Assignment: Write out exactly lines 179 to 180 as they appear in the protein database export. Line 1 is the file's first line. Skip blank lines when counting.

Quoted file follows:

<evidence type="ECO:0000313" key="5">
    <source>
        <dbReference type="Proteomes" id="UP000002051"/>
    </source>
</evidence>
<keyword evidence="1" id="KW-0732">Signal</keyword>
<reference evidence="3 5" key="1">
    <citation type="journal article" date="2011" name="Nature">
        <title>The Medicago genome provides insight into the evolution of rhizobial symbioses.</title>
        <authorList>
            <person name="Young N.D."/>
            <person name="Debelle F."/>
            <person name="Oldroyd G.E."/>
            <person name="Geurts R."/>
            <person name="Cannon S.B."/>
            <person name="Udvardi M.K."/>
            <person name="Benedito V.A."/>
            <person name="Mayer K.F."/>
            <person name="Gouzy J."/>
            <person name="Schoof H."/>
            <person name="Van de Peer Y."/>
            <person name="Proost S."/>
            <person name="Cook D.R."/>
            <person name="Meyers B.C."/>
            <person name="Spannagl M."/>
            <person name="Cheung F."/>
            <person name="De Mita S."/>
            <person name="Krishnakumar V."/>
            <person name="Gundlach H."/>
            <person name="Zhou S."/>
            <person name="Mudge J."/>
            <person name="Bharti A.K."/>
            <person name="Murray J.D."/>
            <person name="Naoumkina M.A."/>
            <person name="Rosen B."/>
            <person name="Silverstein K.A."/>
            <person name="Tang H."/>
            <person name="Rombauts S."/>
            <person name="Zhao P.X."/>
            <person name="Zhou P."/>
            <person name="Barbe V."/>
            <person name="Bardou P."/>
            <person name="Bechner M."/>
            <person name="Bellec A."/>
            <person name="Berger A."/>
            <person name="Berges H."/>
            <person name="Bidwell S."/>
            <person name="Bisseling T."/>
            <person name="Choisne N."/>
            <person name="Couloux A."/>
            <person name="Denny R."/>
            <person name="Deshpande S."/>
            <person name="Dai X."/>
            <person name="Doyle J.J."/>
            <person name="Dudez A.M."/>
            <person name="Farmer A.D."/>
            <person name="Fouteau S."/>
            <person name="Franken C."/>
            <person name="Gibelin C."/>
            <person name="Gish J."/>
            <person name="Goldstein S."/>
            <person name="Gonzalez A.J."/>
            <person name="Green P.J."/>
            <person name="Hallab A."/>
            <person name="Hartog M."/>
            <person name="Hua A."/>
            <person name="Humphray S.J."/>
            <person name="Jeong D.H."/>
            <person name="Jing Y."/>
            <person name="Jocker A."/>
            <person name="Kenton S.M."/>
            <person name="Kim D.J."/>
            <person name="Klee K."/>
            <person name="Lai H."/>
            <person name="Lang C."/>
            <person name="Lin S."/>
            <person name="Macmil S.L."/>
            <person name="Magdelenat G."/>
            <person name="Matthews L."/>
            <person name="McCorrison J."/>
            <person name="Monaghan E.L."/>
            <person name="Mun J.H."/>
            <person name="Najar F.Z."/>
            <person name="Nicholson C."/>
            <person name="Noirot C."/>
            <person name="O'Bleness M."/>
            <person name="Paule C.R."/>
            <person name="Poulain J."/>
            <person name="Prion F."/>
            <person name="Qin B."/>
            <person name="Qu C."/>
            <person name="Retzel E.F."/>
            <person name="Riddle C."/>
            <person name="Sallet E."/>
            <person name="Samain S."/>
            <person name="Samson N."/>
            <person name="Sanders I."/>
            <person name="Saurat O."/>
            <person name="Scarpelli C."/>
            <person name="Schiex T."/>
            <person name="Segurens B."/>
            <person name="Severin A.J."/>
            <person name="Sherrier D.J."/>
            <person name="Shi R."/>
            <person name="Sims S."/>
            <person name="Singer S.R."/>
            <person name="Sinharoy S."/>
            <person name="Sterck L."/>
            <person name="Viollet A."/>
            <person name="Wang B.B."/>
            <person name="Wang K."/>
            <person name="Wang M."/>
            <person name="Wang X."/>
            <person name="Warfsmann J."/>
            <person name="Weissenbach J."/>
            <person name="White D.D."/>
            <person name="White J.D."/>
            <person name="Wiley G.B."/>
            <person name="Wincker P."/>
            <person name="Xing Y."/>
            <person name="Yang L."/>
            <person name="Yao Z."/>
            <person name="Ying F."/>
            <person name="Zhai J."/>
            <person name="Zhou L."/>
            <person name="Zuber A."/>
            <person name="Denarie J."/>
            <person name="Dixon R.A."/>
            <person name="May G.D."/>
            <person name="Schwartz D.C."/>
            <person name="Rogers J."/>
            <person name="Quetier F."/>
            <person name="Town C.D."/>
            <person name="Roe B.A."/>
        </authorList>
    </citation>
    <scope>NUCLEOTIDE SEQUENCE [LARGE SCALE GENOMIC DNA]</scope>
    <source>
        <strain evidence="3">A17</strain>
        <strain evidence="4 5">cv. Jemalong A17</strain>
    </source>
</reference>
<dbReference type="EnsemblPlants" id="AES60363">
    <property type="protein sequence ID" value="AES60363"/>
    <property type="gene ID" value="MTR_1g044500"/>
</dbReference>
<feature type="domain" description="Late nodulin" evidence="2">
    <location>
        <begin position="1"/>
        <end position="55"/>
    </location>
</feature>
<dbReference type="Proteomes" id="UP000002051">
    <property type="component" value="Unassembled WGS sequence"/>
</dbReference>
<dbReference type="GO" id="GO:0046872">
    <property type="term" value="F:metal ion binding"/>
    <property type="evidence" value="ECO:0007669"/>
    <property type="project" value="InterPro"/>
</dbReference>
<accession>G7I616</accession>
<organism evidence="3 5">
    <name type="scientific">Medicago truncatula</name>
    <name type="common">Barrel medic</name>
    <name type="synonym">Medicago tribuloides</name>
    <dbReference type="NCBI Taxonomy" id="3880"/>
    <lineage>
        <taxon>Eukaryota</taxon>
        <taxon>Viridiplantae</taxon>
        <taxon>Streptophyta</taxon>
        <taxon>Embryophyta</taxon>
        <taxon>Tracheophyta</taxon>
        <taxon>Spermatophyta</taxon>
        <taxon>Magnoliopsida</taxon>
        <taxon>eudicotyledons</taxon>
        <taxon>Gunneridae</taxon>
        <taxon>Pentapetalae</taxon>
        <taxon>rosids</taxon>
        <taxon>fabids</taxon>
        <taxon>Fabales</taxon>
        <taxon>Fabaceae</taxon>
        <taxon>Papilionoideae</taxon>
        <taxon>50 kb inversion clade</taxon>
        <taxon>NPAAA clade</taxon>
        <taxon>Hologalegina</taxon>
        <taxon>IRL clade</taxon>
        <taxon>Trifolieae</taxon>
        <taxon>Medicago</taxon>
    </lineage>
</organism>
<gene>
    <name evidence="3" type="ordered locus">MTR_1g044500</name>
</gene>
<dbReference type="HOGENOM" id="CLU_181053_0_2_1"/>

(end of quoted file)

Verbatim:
        <taxon>fabids</taxon>
        <taxon>Fabales</taxon>